|Each month we will feature a new artist that uses the Trekell line of brushes!
Jay Alders - http://jayalders.com/
A painting of mine generally goes through various phases:
The Conceptualization - A free flowing sketching process.
Sometimes with a ballpoint pen in some random location, sometimes
crayons when hanging out with my nieces, sometimes on my couch with
pastels. Whenever it happens. As the idea radiates through me, I work
out the lines, shapes, angles and flow of the piece. Sometimes
(usually) this goes nowhere. Hence, I have tons of sketchbooks of
thoughts. I once read advice to overcome writer's block and it advised
to "write for the trash can". I try and do the same artistically. But
when a drawing is meant to pursue to the next level, I know it.
The Final Sketch - This is like the blue print. I go back
into the pencil or pen sketch and rework the lines, make it work better
visually, try out different angles, as if I was shooting a photo of the
imaginary scene. Make it as final as possible.
The Panel - At this point or sometimes before hand, I will
create a wood panel to size. This process for me is the painter's
version of shaping a board. It's an intimate process, for which this
blank slate shall soon hold the visual manifestation of the energy in
my mind. It involves cutting the panel and supporting beams, sanding
and applying gesso several times and toning the panel with a neutral
shade of brown, gray or earth tone. My current piece I am working on is
for a surfboard model I am coming out with, so I decided to paint it
virtually to scale.
Finalize it - I then sketch the finalized drawing on to the panel and rework and tweak out the details.
The Underpainting - This leads me to the monochromatic
underpainting, working out the tones and shadows, light source,
reflected lights, highlights and accents. I try and make the painting
pretty refined in this stage to prepare it for further layers.I use many techniques of the Old Masters, usually working from
background to foreground. I'll introduce the mid-tones and initial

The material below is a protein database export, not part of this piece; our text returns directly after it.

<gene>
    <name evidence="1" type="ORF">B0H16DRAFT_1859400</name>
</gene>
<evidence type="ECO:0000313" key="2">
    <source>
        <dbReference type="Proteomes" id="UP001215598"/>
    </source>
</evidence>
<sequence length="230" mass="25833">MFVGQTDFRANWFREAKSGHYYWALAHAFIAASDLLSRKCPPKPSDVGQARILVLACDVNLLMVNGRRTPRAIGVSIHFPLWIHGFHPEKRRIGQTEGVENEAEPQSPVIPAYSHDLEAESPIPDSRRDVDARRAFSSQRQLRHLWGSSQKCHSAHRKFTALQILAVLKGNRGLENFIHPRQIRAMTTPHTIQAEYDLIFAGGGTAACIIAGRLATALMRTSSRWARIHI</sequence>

semi-opaque colors followed by multiple transparent glazes of colors,
letting each layer dry completely before reworking it and gradually working in the darks and opaque lights and fine details.
Depending on what I am painting, I will work wet into wet, or dry brush
colors to blend them smoothly, sometimes I will allow brush strokes to
show, other times, I enjoy blending more thoroughly. The painting
dictates to me what needs to be done. I try and utilize any technique
as needed. I have been experimenting with various oil mediums for
years. Choosing the right type of oils and in what combination really
impacts the way a painting will look. It's not always an exact science,
I try and paint most of these middle stages by feel and intuition and
try to be one with the painting. It sounds hokey, but it's true.
I also will often paint with the panel being upside down. Since I
paint by feel, it helps me have the painting make sense. If I am not
focused on what it is always but rather make sure that the light,
shadows, tones and colors all work. Painting with the piece upside down
flips your perspective around, literally. I also will look at the piece
in a mirror a lot for the same purpose.
Emotionally, it's a roller coaster for me. Doing a new painting is
similar to being in a relationship. It's that initial excitement and
intrigue, the passion, the mystery, the analyzing, the over thinking,
the comfort, the frustrations, the mental anguish and confusion. I go
through insecure phases where I feel completely hopeless and then go
through this extreme euphoria where I feel like I am in the painting
and it's all coming together. I have moments where I view the painting
as an engineer or scientist and then go to the trance state where I am
a mere witness to my own brush.
When it all comes together and the painting is done, I am relieved,
exhausted and completely stoked and ready for the next one. It is a
true lesson in patience and taking a couple weeks' break afterwards is
usually needed to recover from the ride I was just on.
I know that I could easily take short cuts and produce 10 times as
many paintings if I was not so particular but artists are remembered
for the work we create, not the time it took to create it.
(Interview courtesy of Club of the Waves)
Solitube Right Past the Light
Left Behind the Wall
Lying by Moonlight
Leaning Towards Love